TV showrunners Ryan Murphy and Brad Falchuk’s creations are often controversial and divisive. Last year’s “American Horror Story” was no different. The showrunners are not known for their subtlety or their restraint, and just like the duo’s previous projects “Nip/Tuck” and “Glee,” “American Horror Story” is a Frankensteinian hodgepodge of various tropes, themes, plot lines and homages, with little regard for pacing, artistic discernment or comprehensibility. Despite this, it was still one of the most entertaining new shows of the fall season when it premiered last year.
Unlike its predecessors, however, it seems like “American Horror Story” will soon be challenging the current status quo for the format of American serialized TV dramas. Last month, Murphy announced that the second season of “American Horror Story” would be leaving its original characters and setting of the Harmon family and their murderous Los Angeles home behind, starting all over with a new cast, a new “horror” and an entirely new story: a complete reboot, with only the theme of American horror to unite them. A few actors from season one may return, but as different characters, Murphy said. Even the title sequence will be different.
Although Ryan Murphy and company tend to get a lot of grief from television critics, this move should be applauded. Even if the anthology model turns out to be a disaster, no one will be able to say that “American Horror Story” went with the predicable option. On the contrary, this is a surprisingly risky move for Murphy and FX to make in a medium like television, which rests so tenuously on viewer numbers and loyalty for success. By shedding the premise that made “American Horror Story” resonate so strongly in the first place, it also risks losing the viewers still attached to those original characters.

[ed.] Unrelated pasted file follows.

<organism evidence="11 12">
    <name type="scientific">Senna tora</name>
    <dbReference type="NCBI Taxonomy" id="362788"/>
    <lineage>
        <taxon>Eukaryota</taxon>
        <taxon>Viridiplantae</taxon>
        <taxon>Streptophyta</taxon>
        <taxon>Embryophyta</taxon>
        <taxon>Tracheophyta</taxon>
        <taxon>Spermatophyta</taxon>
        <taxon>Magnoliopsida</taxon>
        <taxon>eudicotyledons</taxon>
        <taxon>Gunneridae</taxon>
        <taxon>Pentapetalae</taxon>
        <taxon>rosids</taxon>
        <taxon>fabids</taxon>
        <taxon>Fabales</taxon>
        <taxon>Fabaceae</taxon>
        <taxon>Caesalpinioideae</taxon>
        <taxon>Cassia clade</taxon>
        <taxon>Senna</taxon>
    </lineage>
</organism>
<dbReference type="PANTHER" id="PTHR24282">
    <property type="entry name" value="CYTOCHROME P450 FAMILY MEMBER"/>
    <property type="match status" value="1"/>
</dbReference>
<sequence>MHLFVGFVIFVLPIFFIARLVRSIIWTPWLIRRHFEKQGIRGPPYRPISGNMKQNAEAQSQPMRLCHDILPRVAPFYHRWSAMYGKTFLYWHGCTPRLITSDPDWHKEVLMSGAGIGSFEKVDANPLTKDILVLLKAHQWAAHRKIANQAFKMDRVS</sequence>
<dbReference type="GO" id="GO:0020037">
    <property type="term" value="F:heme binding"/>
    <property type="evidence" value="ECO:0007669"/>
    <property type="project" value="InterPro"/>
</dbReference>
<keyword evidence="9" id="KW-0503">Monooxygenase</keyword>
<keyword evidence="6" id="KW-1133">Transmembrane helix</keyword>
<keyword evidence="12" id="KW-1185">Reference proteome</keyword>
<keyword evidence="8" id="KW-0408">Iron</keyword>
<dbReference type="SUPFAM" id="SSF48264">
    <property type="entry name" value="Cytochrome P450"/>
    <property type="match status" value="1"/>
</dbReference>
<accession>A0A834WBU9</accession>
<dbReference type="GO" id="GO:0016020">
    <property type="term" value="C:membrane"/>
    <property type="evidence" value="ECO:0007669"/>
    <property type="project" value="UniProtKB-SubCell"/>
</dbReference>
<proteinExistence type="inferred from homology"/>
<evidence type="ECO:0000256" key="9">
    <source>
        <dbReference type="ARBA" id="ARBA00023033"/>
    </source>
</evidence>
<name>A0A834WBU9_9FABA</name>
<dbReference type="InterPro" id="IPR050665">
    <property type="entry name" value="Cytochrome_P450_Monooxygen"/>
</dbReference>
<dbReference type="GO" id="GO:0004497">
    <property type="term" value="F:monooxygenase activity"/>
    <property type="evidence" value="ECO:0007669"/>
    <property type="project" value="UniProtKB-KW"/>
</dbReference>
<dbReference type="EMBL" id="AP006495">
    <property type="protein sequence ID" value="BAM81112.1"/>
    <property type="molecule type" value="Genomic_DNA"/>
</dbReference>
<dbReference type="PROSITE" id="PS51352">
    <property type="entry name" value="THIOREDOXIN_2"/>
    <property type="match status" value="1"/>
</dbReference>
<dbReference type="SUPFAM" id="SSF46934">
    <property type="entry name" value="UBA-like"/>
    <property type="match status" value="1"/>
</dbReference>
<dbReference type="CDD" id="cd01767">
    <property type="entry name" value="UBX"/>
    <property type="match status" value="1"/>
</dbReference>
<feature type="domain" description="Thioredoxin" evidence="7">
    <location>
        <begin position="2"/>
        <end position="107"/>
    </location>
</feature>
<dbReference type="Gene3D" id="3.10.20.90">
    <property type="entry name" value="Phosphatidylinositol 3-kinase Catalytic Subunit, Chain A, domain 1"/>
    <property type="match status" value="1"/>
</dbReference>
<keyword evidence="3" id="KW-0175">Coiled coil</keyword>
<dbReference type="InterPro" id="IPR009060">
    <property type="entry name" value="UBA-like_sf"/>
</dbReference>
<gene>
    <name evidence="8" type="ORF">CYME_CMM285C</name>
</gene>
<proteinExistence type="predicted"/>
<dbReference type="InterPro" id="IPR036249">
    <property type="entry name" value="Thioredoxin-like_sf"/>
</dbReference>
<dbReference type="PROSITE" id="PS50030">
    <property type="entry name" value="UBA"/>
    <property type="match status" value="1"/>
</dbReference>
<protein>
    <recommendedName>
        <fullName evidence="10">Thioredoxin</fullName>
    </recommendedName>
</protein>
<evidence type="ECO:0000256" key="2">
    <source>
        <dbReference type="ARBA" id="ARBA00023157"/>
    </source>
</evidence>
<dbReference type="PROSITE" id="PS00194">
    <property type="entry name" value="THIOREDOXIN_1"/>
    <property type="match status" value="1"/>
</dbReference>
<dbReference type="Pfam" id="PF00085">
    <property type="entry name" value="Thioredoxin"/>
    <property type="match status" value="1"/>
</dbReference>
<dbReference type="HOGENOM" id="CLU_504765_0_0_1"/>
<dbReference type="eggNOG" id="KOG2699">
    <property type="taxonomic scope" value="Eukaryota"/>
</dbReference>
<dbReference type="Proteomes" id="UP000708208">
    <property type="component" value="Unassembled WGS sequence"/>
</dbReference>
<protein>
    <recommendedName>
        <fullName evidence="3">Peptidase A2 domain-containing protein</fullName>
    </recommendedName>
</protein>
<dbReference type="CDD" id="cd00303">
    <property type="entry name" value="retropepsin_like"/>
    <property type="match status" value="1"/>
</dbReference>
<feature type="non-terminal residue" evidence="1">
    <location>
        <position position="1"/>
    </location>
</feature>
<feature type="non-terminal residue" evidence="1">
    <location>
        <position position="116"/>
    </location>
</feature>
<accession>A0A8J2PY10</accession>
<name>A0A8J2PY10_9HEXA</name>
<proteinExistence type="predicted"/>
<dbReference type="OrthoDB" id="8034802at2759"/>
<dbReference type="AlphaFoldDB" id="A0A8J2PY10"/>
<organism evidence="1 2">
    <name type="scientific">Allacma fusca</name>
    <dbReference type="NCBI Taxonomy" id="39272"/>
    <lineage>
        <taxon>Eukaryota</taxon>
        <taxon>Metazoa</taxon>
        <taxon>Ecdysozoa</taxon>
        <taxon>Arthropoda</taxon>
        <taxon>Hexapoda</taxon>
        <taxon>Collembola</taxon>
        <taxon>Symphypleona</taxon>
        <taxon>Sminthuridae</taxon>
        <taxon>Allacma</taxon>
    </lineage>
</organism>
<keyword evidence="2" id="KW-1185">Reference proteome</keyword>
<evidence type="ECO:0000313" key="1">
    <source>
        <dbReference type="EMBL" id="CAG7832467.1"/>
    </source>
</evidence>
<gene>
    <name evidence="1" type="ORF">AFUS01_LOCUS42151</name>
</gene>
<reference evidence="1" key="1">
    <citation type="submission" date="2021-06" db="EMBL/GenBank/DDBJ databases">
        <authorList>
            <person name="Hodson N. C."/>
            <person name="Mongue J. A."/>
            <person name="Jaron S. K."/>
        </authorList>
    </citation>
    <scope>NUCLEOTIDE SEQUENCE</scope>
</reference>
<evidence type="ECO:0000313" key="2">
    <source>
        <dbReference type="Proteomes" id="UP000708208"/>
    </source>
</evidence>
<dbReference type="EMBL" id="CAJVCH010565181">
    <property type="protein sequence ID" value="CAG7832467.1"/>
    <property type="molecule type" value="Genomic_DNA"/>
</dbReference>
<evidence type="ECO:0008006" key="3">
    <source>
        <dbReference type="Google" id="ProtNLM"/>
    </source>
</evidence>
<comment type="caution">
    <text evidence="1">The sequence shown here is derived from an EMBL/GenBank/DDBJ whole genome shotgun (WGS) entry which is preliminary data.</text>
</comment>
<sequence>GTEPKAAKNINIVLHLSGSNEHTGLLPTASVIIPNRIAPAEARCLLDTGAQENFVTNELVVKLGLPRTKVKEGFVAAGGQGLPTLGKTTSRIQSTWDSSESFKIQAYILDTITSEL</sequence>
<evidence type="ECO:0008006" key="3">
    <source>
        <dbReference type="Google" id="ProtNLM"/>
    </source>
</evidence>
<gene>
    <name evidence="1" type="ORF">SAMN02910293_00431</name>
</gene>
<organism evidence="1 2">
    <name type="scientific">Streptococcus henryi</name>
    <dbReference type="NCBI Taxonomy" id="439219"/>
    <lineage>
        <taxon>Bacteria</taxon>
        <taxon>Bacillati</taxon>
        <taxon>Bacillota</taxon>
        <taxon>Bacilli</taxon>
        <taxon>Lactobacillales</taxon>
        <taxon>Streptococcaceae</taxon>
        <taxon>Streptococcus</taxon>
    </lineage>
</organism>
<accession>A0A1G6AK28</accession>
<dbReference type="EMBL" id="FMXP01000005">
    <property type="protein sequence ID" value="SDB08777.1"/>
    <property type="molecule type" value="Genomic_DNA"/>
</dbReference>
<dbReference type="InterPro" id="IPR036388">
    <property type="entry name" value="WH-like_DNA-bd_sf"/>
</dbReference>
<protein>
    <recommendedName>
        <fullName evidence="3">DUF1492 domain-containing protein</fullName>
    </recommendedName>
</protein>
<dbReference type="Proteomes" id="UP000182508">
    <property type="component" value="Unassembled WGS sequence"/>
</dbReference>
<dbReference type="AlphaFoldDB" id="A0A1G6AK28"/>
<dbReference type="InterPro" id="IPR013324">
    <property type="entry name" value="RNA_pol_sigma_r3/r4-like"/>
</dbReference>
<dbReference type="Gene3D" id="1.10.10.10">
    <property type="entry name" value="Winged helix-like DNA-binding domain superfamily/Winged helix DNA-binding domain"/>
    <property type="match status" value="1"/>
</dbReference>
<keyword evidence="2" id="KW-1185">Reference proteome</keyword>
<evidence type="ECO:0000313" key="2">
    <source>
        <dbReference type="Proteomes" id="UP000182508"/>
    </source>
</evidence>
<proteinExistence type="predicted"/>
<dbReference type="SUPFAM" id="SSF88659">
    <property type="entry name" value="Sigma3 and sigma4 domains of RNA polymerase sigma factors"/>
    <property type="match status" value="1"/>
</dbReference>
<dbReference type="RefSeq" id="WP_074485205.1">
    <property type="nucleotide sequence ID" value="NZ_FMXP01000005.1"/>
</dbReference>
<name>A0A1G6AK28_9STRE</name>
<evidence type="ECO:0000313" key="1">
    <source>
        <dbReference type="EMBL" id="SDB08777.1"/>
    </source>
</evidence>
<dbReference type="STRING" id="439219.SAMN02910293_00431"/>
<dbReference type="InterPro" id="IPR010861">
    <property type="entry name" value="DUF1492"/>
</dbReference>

Typically with successful American series, studios will continue churning out season after season of a show until it completely runs out of the creative steam that made it so culturally and financially successful in the first place. “The Office” and “Buffy the Vampire Slayer” spring to mind. But if executed correctly, “American Horror Story” could potentially do away with this limitation, delivering a fresh story, tone, aesthetic and chemistry between the casts from season to season.
This concept of a television anthology series, in which each season explores an entirely different story from the last, is remarkably innovative in the context of the current American TV landscape. No other show has ever attempted a reboot with this level of totality. It will be exciting to see what kind of gory insanity the “AHS” crew will serve up for us next, as well as a little nerve-racking. Will these showrunners, notorious for starting with strong, story-heavy first seasons that devolve into complete chaos, be able to pull off such a promising, largely unprecedented concept?
The “American Horror Story” creators have yet to give any substantial information on what kind of macabre premise season two will have, but Murphy stated that he suspects word about the new cast will appear around February. In the meantime, Murphy hinted that a clue to next season’s premise lies in “Afterbirth,” the season one finale. Dedicated fans may wait with nervous anticipations to see what fresh hell “American Horror Story” will serve up next fall, but for now all we can do is comb that finale in the vain hope that we can figure it out first.
Printed on Thursday, January 19, 2012 as: Revamped 'Horror Story' leaves original characters behind